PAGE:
Stable orbits in human systems

October 29, 2014 — June 10, 2022

hand wringing
incentive mechanisms
Figure 1

Our collective neurosocial operating system, for running distributed processes on our distributed hardware.

Douglass North, Elinor Ostrom, Daron Acemoglu, Ronald Coase and colleagues, broadly construed.

What are the effects of the social arrangements we construct for ourselves? We tend to talk openly about constructing or intervening in a limited subset of these, say “a robust free press”, and “competitive markets”. Our lives are, however, the site of intersections of a whole swag of co-evolved systems; manners, notions of honour, legal systems, clientilism, slavery, freedoms, states (democratic or otherwise), property rights, religions… These systems have different degrees of legibility. For all that it is not clear how to measure these things, it is clear that they make huge differences to our society and how it works… Variation across the globe is also suggestive that they are contingent; The world you grew up in is not the only possible one. (Unless you are Francis Fukuyama circa 2000).

I’ll probably file social capital, whatever that is, here, since whatever use the term does reliably seem to have is about institutional function. An important class of institutions that keep on popping up are ones for management of commons so I slice off a chunk of this page for that.

1 Impartial institutions

My term is not quite right, but I also do not like Yudkowsky’s term: Local Validity as a Key to Sanity and Civilization

You can also look at laws as a kind of game theory played with people who might not share your morality at all. Some people take this perspective almost exclusively, at least in their verbal reports. They’ll say, “Well, yes, I’d like it if I could walk into your house and take all your stuff, but I would dislike it even more if you could walk into my house and take my stuff, and that’s why we have laws.” I’m never quite sure how seriously to take the claim that they’d be happy walking into my house and taking my stuff. It seems to me that law enforcement and even social enforcement are simply not effective enough to count for the vast majority of human cooperation, and I have a sense that civilization is free-riding a whole lot on innate altruism… but game theory is certainly a function served by law.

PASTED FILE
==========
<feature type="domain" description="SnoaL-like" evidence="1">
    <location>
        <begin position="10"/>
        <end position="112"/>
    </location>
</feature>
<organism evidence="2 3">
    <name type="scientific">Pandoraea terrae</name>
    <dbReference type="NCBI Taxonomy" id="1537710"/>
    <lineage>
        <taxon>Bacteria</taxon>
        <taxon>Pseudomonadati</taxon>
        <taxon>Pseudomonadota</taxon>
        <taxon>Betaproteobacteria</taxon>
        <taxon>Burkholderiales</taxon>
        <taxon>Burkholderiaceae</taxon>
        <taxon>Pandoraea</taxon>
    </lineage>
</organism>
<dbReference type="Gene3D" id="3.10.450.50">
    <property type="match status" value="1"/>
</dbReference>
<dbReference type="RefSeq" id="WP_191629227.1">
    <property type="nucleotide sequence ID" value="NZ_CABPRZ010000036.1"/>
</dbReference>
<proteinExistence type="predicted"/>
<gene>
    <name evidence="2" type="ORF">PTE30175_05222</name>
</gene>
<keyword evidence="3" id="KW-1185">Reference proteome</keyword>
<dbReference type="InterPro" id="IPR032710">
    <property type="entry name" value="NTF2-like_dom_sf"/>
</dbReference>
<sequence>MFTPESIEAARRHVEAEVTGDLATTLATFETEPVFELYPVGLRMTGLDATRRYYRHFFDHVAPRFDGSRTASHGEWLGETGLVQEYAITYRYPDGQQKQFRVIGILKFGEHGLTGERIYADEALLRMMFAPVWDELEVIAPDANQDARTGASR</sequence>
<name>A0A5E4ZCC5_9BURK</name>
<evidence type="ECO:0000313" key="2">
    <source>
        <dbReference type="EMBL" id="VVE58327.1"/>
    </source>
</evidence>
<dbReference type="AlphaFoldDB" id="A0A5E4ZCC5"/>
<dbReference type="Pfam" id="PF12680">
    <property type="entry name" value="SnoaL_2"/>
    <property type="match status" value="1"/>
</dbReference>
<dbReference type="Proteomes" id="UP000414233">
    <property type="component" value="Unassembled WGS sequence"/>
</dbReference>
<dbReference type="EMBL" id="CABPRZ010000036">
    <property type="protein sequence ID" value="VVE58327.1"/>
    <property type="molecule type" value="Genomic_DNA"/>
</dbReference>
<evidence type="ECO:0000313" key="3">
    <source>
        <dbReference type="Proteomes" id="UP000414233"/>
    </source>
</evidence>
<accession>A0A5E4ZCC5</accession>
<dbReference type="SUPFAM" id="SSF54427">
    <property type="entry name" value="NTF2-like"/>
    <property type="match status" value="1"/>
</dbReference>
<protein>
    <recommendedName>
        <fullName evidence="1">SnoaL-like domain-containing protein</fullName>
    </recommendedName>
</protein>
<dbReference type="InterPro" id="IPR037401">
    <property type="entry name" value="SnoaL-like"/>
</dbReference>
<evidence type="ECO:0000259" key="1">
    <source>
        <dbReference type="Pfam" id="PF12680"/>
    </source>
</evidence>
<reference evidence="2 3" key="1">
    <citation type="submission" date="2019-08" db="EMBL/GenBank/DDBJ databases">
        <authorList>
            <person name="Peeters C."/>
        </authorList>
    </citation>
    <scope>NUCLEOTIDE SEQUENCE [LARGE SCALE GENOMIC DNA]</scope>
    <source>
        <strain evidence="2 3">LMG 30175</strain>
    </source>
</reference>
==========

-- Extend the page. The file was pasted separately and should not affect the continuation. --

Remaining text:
The same way that money is both medium of exchange and store of value, the law is both collective utility function fragment and game theory.

In its function as game theory, the law (ideally) enables people with different utility functions to move from bad Nash equilibria to better Nash equilibria, closer to the Pareto frontier. Instead of mutual defection getting a payoff of (2, 2), both sides pay 0.1 for law enforcement and move to enforced mutual cooperation at (2.9, 2.9).

From this perspective, everything rests on notions like “fairness”, “impartiality”, “equality before the law”, “it doesn’t matter whose ox is being gored.” If the so-called law punishes your defection but lets the other’s defection pass, and this happens systematically enough and often enough, it is in your interest to blow up the current equilibrium if you have a chance.

2 In economic development

See economic development.

3 References

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